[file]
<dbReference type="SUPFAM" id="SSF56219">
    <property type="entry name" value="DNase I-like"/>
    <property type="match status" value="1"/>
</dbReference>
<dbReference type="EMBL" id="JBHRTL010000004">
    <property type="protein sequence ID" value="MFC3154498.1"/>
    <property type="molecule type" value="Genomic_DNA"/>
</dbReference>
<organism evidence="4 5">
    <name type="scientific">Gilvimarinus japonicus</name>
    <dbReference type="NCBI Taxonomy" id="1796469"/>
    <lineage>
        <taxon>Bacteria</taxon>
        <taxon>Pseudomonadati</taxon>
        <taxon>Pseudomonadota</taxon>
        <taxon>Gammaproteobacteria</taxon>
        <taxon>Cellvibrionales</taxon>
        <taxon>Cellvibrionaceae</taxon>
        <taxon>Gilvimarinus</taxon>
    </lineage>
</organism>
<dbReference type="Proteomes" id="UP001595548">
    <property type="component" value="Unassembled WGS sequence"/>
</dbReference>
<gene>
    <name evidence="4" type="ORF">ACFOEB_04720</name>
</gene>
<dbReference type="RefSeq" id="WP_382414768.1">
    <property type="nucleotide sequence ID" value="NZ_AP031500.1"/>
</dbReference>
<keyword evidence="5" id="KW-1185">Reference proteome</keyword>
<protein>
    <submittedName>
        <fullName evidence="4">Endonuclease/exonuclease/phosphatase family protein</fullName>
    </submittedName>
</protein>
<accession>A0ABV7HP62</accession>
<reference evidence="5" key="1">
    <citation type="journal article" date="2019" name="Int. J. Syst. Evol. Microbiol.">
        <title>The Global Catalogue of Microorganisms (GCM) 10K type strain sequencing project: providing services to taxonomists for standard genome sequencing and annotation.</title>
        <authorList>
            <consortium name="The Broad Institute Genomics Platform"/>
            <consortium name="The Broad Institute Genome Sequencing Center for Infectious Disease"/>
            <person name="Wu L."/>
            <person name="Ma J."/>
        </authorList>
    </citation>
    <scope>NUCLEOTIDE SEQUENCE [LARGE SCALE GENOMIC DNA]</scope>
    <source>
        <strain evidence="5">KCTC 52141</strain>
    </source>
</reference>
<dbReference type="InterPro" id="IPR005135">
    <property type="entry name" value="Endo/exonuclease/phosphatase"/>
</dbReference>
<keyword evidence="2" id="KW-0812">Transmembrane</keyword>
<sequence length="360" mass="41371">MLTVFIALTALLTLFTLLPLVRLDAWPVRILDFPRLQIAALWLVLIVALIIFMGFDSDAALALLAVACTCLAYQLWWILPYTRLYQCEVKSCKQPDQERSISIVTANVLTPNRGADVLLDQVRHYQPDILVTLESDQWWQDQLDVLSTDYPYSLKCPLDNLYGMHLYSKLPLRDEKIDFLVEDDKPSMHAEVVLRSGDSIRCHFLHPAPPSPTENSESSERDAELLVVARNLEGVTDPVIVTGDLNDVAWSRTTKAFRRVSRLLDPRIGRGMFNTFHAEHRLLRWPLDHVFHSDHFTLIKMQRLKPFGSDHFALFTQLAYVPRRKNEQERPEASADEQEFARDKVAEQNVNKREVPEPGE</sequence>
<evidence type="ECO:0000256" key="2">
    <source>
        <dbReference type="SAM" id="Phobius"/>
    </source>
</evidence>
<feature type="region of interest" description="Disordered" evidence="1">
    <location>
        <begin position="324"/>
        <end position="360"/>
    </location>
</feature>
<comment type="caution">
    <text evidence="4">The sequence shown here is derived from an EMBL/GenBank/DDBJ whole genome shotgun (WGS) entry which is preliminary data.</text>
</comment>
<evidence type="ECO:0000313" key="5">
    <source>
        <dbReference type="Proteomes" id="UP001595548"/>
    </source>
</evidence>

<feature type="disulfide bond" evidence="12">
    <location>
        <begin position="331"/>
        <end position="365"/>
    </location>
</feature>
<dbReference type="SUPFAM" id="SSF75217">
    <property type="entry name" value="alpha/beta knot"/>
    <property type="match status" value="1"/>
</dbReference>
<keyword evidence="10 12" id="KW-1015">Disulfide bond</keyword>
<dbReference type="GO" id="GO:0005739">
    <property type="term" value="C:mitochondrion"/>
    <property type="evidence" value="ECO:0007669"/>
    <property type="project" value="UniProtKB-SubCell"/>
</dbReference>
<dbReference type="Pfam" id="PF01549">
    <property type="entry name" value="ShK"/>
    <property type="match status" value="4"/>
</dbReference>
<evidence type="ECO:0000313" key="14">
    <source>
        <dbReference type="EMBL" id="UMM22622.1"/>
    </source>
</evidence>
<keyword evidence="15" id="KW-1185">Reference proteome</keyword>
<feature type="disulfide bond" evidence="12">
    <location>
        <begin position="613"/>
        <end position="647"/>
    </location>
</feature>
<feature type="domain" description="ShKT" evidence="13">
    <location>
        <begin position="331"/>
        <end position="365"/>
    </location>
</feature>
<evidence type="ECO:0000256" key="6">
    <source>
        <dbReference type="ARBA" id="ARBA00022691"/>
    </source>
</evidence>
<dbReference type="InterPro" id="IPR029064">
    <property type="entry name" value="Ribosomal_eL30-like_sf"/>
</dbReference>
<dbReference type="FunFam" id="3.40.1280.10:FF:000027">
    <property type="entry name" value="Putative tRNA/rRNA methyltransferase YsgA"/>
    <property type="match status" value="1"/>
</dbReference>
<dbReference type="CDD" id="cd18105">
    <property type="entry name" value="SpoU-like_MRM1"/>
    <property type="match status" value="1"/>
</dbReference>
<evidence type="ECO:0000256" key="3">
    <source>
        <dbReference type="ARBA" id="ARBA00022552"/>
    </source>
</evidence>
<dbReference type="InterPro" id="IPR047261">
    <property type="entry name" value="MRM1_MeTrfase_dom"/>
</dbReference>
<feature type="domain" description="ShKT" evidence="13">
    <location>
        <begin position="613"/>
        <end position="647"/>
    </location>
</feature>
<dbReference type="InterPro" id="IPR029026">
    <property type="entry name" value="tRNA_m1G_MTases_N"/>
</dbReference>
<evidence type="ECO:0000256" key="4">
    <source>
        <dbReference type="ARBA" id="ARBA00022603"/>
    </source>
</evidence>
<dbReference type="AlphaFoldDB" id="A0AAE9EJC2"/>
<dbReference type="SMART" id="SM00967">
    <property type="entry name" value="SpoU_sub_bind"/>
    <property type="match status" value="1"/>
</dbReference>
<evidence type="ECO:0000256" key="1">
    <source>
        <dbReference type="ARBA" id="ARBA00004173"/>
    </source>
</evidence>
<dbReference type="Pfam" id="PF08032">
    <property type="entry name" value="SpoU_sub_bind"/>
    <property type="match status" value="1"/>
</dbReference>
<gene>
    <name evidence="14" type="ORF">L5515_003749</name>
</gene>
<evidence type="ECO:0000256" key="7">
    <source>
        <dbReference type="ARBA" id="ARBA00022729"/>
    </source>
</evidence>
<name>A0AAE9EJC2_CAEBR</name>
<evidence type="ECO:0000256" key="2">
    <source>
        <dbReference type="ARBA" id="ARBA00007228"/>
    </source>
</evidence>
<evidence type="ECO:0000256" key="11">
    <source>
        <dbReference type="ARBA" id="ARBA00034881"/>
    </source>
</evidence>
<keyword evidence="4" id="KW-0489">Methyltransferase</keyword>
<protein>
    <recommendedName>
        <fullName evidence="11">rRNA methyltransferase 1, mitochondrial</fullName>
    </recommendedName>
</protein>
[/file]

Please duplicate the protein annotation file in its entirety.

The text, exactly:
<dbReference type="SUPFAM" id="SSF56219">
    <property type="entry name" value="DNase I-like"/>
    <property type="match status" value="1"/>
</dbReference>
<dbReference type="EMBL" id="JBHRTL010000004">
    <property type="protein sequence ID" value="MFC3154498.1"/>
    <property type="molecule type" value="Genomic_DNA"/>
</dbReference>
<organism evidence="4 5">
    <name type="scientific">Gilvimarinus japonicus</name>
    <dbReference type="NCBI Taxonomy" id="1796469"/>
    <lineage>
        <taxon>Bacteria</taxon>
        <taxon>Pseudomonadati</taxon>
        <taxon>Pseudomonadota</taxon>
        <taxon>Gammaproteobacteria</taxon>
        <taxon>Cellvibrionales</taxon>
        <taxon>Cellvibrionaceae</taxon>
        <taxon>Gilvimarinus</taxon>
    </lineage>
</organism>
<dbReference type="Proteomes" id="UP001595548">
    <property type="component" value="Unassembled WGS sequence"/>
</dbReference>
<gene>
    <name evidence="4" type="ORF">ACFOEB_04720</name>
</gene>
<dbReference type="RefSeq" id="WP_382414768.1">
    <property type="nucleotide sequence ID" value="NZ_AP031500.1"/>
</dbReference>
<keyword evidence="5" id="KW-1185">Reference proteome</keyword>
<protein>
    <submittedName>
        <fullName evidence="4">Endonuclease/exonuclease/phosphatase family protein</fullName>
    </submittedName>
</protein>
<accession>A0ABV7HP62</accession>
<reference evidence="5" key="1">
    <citation type="journal article" date="2019" name="Int. J. Syst. Evol. Microbiol.">
        <title>The Global Catalogue of Microorganisms (GCM) 10K type strain sequencing project: providing services to taxonomists for standard genome sequencing and annotation.</title>
        <authorList>
            <consortium name="The Broad Institute Genomics Platform"/>
            <consortium name="The Broad Institute Genome Sequencing Center for Infectious Disease"/>
            <person name="Wu L."/>
            <person name="Ma J."/>
        </authorList>
    </citation>
    <scope>NUCLEOTIDE SEQUENCE [LARGE SCALE GENOMIC DNA]</scope>
    <source>
        <strain evidence="5">KCTC 52141</strain>
    </source>
</reference>
<dbReference type="InterPro" id="IPR005135">
    <property type="entry name" value="Endo/exonuclease/phosphatase"/>
</dbReference>
<keyword evidence="2" id="KW-0812">Transmembrane</keyword>
<sequence length="360" mass="41371">MLTVFIALTALLTLFTLLPLVRLDAWPVRILDFPRLQIAALWLVLIVALIIFMGFDSDAALALLAVACTCLAYQLWWILPYTRLYQCEVKSCKQPDQERSISIVTANVLTPNRGADVLLDQVRHYQPDILVTLESDQWWQDQLDVLSTDYPYSLKCPLDNLYGMHLYSKLPLRDEKIDFLVEDDKPSMHAEVVLRSGDSIRCHFLHPAPPSPTENSESSERDAELLVVARNLEGVTDPVIVTGDLNDVAWSRTTKAFRRVSRLLDPRIGRGMFNTFHAEHRLLRWPLDHVFHSDHFTLIKMQRLKPFGSDHFALFTQLAYVPRRKNEQERPEASADEQEFARDKVAEQNVNKREVPEPGE</sequence>
<evidence type="ECO:0000256" key="2">
    <source>
        <dbReference type="SAM" id="Phobius"/>
    </source>
</evidence>
<feature type="region of interest" description="Disordered" evidence="1">
    <location>
        <begin position="324"/>
        <end position="360"/>
    </location>
</feature>
<comment type="caution">
    <text evidence="4">The sequence shown here is derived from an EMBL/GenBank/DDBJ whole genome shotgun (WGS) entry which is preliminary data.</text>
</comment>
<evidence type="ECO:0000313" key="5">
    <source>
        <dbReference type="Proteomes" id="UP001595548"/>
    </source>
</evidence>

<feature type="disulfide bond" evidence="12">
    <location>
        <begin position="331"/>
        <end position="365"/>
    </location>
</feature>
<dbReference type="SUPFAM" id="SSF75217">
    <property type="entry name" value="alpha/beta knot"/>
    <property type="match status" value="1"/>
</dbReference>
<keyword evidence="10 12" id="KW-1015">Disulfide bond</keyword>
<dbReference type="GO" id="GO:0005739">
    <property type="term" value="C:mitochondrion"/>
    <property type="evidence" value="ECO:0007669"/>
    <property type="project" value="UniProtKB-SubCell"/>
</dbReference>
<dbReference type="Pfam" id="PF01549">
    <property type="entry name" value="ShK"/>
    <property type="match status" value="4"/>
</dbReference>
<evidence type="ECO:0000313" key="14">
    <source>
        <dbReference type="EMBL" id="UMM22622.1"/>
    </source>
</evidence>
<keyword evidence="15" id="KW-1185">Reference proteome</keyword>
<feature type="disulfide bond" evidence="12">
    <location>
        <begin position="613"/>
        <end position="647"/>
    </location>
</feature>
<feature type="domain" description="ShKT" evidence="13">
    <location>
        <begin position="331"/>
        <end position="365"/>
    </location>
</feature>
<evidence type="ECO:0000256" key="6">
    <source>
        <dbReference type="ARBA" id="ARBA00022691"/>
    </source>
</evidence>
<dbReference type="InterPro" id="IPR029064">
    <property type="entry name" value="Ribosomal_eL30-like_sf"/>
</dbReference>
<dbReference type="FunFam" id="3.40.1280.10:FF:000027">
    <property type="entry name" value="Putative tRNA/rRNA methyltransferase YsgA"/>
    <property type="match status" value="1"/>
</dbReference>
<dbReference type="CDD" id="cd18105">
    <property type="entry name" value="SpoU-like_MRM1"/>
    <property type="match status" value="1"/>
</dbReference>
<evidence type="ECO:0000256" key="3">
    <source>
        <dbReference type="ARBA" id="ARBA00022552"/>
    </source>
</evidence>
<dbReference type="InterPro" id="IPR047261">
    <property type="entry name" value="MRM1_MeTrfase_dom"/>
</dbReference>
<feature type="domain" description="ShKT" evidence="13">
    <location>
        <begin position="613"/>
        <end position="647"/>
    </location>
</feature>
<dbReference type="InterPro" id="IPR029026">
    <property type="entry name" value="tRNA_m1G_MTases_N"/>
</dbReference>
<evidence type="ECO:0000256" key="4">
    <source>
        <dbReference type="ARBA" id="ARBA00022603"/>
    </source>
</evidence>
<dbReference type="AlphaFoldDB" id="A0AAE9EJC2"/>
<dbReference type="SMART" id="SM00967">
    <property type="entry name" value="SpoU_sub_bind"/>
    <property type="match status" value="1"/>
</dbReference>
<evidence type="ECO:0000256" key="1">
    <source>
        <dbReference type="ARBA" id="ARBA00004173"/>
    </source>
</evidence>
<dbReference type="Pfam" id="PF08032">
    <property type="entry name" value="SpoU_sub_bind"/>
    <property type="match status" value="1"/>
</dbReference>
<gene>
    <name evidence="14" type="ORF">L5515_003749</name>
</gene>
<evidence type="ECO:0000256" key="7">
    <source>
        <dbReference type="ARBA" id="ARBA00022729"/>
    </source>
</evidence>
<name>A0AAE9EJC2_CAEBR</name>
<evidence type="ECO:0000256" key="2">
    <source>
        <dbReference type="ARBA" id="ARBA00007228"/>
    </source>
</evidence>
<evidence type="ECO:0000256" key="11">
    <source>
        <dbReference type="ARBA" id="ARBA00034881"/>
    </source>
</evidence>
<keyword evidence="4" id="KW-0489">Methyltransferase</keyword>
<protein>
    <recommendedName>
        <fullName evidence="11">rRNA methyltransferase 1, mitochondrial</fullName>
    </recommendedName>
</protein>